June 19, 2012

Banyoles ITU World Cup

When I woke up race morning I wasn’t sure how well my body had recovered from the Toulouse FGP, but when I rolled out of bed and tried to stand up I quickly found out the answer - I was worked. My legs were heavy and tight, and my entire body was fatigued and sluggish. I made it down the stairs and had a quality pre-race breakfast with Greg Billington and Lukas Verzbicas. After breakfast and getting the body moving a bit I was feeling slightly better, but not feeling like I was about to have a life changing performance.

The reason why I raced two races, in two days, in two countries (and the main reason why I’m not racing WTS Kitz) is because I was under contract with my French Grand Prix team to race Toulouse. I’m in Europe for racing, traveling, and training experience; this weekend combined all of these factors and after this experience I think I’m ready for most anything!

Since I was starting the race completely fatigued (and I knew the course was flat and fast so most likely there would end up being one group of 60 men on the bike) my plan was to do as little work as possible on the swim and the bike, then see how well I was able to run. Surprisingly, everything went perfectly to plan.

I got a great starting position on the pontoon, followed by a great start, followed by getting on some great feet! Everything was going perfectly. I stayed out of trouble on the swim, and conserved as much energy as possible. I was surprised at how slow the swim was despite there being about 8 or 9 Russians on the start line (the Russians are known for all being fast swimmers). After the first lap of the swim I was in about 10th position and comfortable, on the second lap the pace slowed to a float it seemed, and it was 4 wide at the front because no one wanted to take over the lead. I ended up swimming right up the middle of the field and exited the water first. I was the first person in T1 and had a great transition.

Once I was on the bike, I went straight into “sit-in mode”. It was the polar opposite of the day before, or of any race I’ve done in Europe so far. No one wanted to go to the front and push the pace, so even though our lead group of about 30 men out of the water had 25 seconds on the chase group, the chase group caught us after the 1st lap. I’m kind of embarrassed of how slow the bike ride was (in my opinion it was the slowest cycle leg of any race I’ve done) but I was sticking to my plan of not doing any work. The course was six un-technical laps of perfectly paved roads that go around the lake where we swam. There was only one section that goes through town right before transition that has three 90 degree turns and a couple of speed bumps, but other than that, it was easy peasy.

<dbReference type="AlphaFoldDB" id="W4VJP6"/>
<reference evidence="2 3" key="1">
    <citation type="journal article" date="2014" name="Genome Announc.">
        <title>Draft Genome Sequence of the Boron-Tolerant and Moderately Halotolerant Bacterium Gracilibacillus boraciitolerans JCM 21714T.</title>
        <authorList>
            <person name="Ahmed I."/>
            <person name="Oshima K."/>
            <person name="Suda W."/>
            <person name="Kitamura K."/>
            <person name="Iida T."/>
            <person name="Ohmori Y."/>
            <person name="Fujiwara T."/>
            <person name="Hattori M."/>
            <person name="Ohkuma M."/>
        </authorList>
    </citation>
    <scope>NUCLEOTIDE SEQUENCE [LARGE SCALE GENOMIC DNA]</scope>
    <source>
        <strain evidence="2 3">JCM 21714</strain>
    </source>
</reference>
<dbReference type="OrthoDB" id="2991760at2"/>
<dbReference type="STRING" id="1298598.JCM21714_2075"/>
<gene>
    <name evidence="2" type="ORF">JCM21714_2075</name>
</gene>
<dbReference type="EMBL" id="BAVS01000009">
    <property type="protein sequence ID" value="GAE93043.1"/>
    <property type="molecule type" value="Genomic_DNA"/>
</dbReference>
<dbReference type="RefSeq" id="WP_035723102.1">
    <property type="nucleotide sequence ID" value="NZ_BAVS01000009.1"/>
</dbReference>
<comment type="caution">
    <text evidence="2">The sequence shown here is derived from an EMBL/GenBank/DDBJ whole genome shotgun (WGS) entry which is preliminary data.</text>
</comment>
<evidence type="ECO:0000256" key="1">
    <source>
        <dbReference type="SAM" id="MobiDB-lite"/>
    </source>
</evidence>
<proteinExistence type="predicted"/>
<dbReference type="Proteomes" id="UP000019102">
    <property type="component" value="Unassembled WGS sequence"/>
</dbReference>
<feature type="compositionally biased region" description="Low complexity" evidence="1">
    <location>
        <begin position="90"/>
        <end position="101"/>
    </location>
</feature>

I made sure to stay near the front, but never on the front for more than I needed. The only time I was on the front was leading into the technical section and before transition. I ended up having the fastest T2 of the day and was on the run course 2nd (I was 1st out of the main group, but there was one guy who had broken away on the bike and was 30 seconds up on everyone).

I locked into a solid pace and found a group to run with. After lap one there were a few distinct groups formed, the leaders (Laurent Vidal, Dmitry Polyansky, and eventual winner Lukas Verzbicas), the first chase group of about 5 men, then our group of about 8. After the second lap it was starting to string out a bit and I found myself sitting in about 12th position running with one other guy. At this point I was really hurting. All I could do was tell myself “It will be over in 10 minutes, you can do it!” I was pushing myself as hard as I possibly could to stay with the guy in front of me, but I started to die. I got passed and passed, but also passed a few guys who were in front of me, so with about 1k to go I had no idea what position I was in. At this point I was hurting so bad that I was now telling myself “You can make it, even if you have to walk”.

With 600m to go I was closing in on one of my French Grand Prix Team mates Igor Polyansky from Russia. That gave me a little extra boost as I caught him with 400m to go. Right when we hit the blue carpet about 200m from the line I gave it everything! I started my sprint and about 8 steps into it I almost fell flat on my face. I got really dizzy, my legs buckled and I honestly don’t know how I stayed upright all the way to the finish line. I don’t know if I got passed or what (turns out I finished in 17th) but when I crossed the line I just clung onto the barrier for dear life. I couldn’t walk and had to be carried to the medical tent where I stayed for 20 minutes until I could walk again. My body temperature was 39 degrees C, or about 102F!